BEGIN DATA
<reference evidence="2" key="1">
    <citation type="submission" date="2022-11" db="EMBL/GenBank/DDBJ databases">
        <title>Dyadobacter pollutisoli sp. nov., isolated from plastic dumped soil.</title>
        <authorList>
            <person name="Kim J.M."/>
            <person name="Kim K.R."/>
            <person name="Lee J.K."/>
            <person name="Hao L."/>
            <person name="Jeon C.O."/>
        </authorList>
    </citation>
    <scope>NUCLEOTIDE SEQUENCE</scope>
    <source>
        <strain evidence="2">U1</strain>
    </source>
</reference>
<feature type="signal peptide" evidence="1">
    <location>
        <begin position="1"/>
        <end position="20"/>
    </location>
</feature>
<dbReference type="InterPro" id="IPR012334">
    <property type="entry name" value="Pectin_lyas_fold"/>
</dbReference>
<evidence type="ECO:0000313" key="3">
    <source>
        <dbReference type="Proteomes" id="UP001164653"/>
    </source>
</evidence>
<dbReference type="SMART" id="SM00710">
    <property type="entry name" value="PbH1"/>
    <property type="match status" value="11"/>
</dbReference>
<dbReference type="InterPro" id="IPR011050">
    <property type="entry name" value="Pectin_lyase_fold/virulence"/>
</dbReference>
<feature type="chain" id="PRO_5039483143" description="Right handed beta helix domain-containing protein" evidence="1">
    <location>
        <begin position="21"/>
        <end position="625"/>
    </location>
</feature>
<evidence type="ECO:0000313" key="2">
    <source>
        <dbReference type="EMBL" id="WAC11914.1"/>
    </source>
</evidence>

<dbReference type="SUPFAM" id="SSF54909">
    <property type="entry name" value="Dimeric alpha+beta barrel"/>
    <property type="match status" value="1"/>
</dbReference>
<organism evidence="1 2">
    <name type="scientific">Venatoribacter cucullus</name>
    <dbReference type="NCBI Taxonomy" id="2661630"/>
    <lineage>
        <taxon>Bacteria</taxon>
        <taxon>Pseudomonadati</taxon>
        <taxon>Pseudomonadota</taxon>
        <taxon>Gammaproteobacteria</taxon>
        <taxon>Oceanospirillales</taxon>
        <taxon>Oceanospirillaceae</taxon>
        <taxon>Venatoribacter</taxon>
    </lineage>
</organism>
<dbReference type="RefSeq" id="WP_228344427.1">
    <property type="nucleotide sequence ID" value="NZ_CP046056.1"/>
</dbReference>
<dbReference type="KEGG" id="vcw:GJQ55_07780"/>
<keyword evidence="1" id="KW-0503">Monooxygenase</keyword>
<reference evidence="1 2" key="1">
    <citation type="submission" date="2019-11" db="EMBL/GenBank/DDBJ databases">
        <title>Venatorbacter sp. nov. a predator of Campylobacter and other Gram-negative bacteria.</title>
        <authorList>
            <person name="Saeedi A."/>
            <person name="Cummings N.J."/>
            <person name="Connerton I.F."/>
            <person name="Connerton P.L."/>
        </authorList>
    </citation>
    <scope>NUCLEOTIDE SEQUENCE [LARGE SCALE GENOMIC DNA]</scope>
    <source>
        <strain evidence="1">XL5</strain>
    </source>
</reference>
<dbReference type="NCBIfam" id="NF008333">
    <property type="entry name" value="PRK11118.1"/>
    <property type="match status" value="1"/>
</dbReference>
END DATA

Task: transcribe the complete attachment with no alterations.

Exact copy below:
<reference evidence="2" key="1">
    <citation type="submission" date="2022-11" db="EMBL/GenBank/DDBJ databases">
        <title>Dyadobacter pollutisoli sp. nov., isolated from plastic dumped soil.</title>
        <authorList>
            <person name="Kim J.M."/>
            <person name="Kim K.R."/>
            <person name="Lee J.K."/>
            <person name="Hao L."/>
            <person name="Jeon C.O."/>
        </authorList>
    </citation>
    <scope>NUCLEOTIDE SEQUENCE</scope>
    <source>
        <strain evidence="2">U1</strain>
    </source>
</reference>
<feature type="signal peptide" evidence="1">
    <location>
        <begin position="1"/>
        <end position="20"/>
    </location>
</feature>
<dbReference type="InterPro" id="IPR012334">
    <property type="entry name" value="Pectin_lyas_fold"/>
</dbReference>
<evidence type="ECO:0000313" key="3">
    <source>
        <dbReference type="Proteomes" id="UP001164653"/>
    </source>
</evidence>
<dbReference type="SMART" id="SM00710">
    <property type="entry name" value="PbH1"/>
    <property type="match status" value="11"/>
</dbReference>
<dbReference type="InterPro" id="IPR011050">
    <property type="entry name" value="Pectin_lyase_fold/virulence"/>
</dbReference>
<feature type="chain" id="PRO_5039483143" description="Right handed beta helix domain-containing protein" evidence="1">
    <location>
        <begin position="21"/>
        <end position="625"/>
    </location>
</feature>
<evidence type="ECO:0000313" key="2">
    <source>
        <dbReference type="EMBL" id="WAC11914.1"/>
    </source>
</evidence>

<dbReference type="SUPFAM" id="SSF54909">
    <property type="entry name" value="Dimeric alpha+beta barrel"/>
    <property type="match status" value="1"/>
</dbReference>
<organism evidence="1 2">
    <name type="scientific">Venatoribacter cucullus</name>
    <dbReference type="NCBI Taxonomy" id="2661630"/>
    <lineage>
        <taxon>Bacteria</taxon>
        <taxon>Pseudomonadati</taxon>
        <taxon>Pseudomonadota</taxon>
        <taxon>Gammaproteobacteria</taxon>
        <taxon>Oceanospirillales</taxon>
        <taxon>Oceanospirillaceae</taxon>
        <taxon>Venatoribacter</taxon>
    </lineage>
</organism>
<dbReference type="RefSeq" id="WP_228344427.1">
    <property type="nucleotide sequence ID" value="NZ_CP046056.1"/>
</dbReference>
<dbReference type="KEGG" id="vcw:GJQ55_07780"/>
<keyword evidence="1" id="KW-0503">Monooxygenase</keyword>
<reference evidence="1 2" key="1">
    <citation type="submission" date="2019-11" db="EMBL/GenBank/DDBJ databases">
        <title>Venatorbacter sp. nov. a predator of Campylobacter and other Gram-negative bacteria.</title>
        <authorList>
            <person name="Saeedi A."/>
            <person name="Cummings N.J."/>
            <person name="Connerton I.F."/>
            <person name="Connerton P.L."/>
        </authorList>
    </citation>
    <scope>NUCLEOTIDE SEQUENCE [LARGE SCALE GENOMIC DNA]</scope>
    <source>
        <strain evidence="1">XL5</strain>
    </source>
</reference>
<dbReference type="NCBIfam" id="NF008333">
    <property type="entry name" value="PRK11118.1"/>
    <property type="match status" value="1"/>
</dbReference>